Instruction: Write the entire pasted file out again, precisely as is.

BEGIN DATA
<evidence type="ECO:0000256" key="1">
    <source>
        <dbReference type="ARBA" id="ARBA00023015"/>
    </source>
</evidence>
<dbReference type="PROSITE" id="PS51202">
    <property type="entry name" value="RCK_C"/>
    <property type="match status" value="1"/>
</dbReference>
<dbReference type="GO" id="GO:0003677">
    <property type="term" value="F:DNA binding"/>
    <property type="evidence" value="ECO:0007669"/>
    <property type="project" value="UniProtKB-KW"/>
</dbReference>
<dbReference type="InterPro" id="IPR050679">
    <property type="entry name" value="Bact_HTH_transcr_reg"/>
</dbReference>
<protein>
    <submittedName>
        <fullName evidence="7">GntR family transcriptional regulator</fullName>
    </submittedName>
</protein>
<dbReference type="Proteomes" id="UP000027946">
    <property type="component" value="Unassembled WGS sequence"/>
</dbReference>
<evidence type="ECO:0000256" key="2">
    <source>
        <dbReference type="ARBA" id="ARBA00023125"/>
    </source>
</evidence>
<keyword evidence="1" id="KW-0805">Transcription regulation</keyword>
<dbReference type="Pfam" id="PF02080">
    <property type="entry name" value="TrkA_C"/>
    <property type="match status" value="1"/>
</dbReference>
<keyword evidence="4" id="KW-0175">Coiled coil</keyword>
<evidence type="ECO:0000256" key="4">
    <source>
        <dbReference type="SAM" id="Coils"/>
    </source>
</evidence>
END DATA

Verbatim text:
<evidence type="ECO:0000256" key="1">
    <source>
        <dbReference type="ARBA" id="ARBA00023015"/>
    </source>
</evidence>
<dbReference type="PROSITE" id="PS51202">
    <property type="entry name" value="RCK_C"/>
    <property type="match status" value="1"/>
</dbReference>
<dbReference type="GO" id="GO:0003677">
    <property type="term" value="F:DNA binding"/>
    <property type="evidence" value="ECO:0007669"/>
    <property type="project" value="UniProtKB-KW"/>
</dbReference>
<dbReference type="InterPro" id="IPR050679">
    <property type="entry name" value="Bact_HTH_transcr_reg"/>
</dbReference>
<protein>
    <submittedName>
        <fullName evidence="7">GntR family transcriptional regulator</fullName>
    </submittedName>
</protein>
<dbReference type="Proteomes" id="UP000027946">
    <property type="component" value="Unassembled WGS sequence"/>
</dbReference>
<evidence type="ECO:0000256" key="2">
    <source>
        <dbReference type="ARBA" id="ARBA00023125"/>
    </source>
</evidence>
<keyword evidence="1" id="KW-0805">Transcription regulation</keyword>
<dbReference type="Pfam" id="PF02080">
    <property type="entry name" value="TrkA_C"/>
    <property type="match status" value="1"/>
</dbReference>
<keyword evidence="4" id="KW-0175">Coiled coil</keyword>
<evidence type="ECO:0000256" key="4">
    <source>
        <dbReference type="SAM" id="Coils"/>
    </source>
</evidence>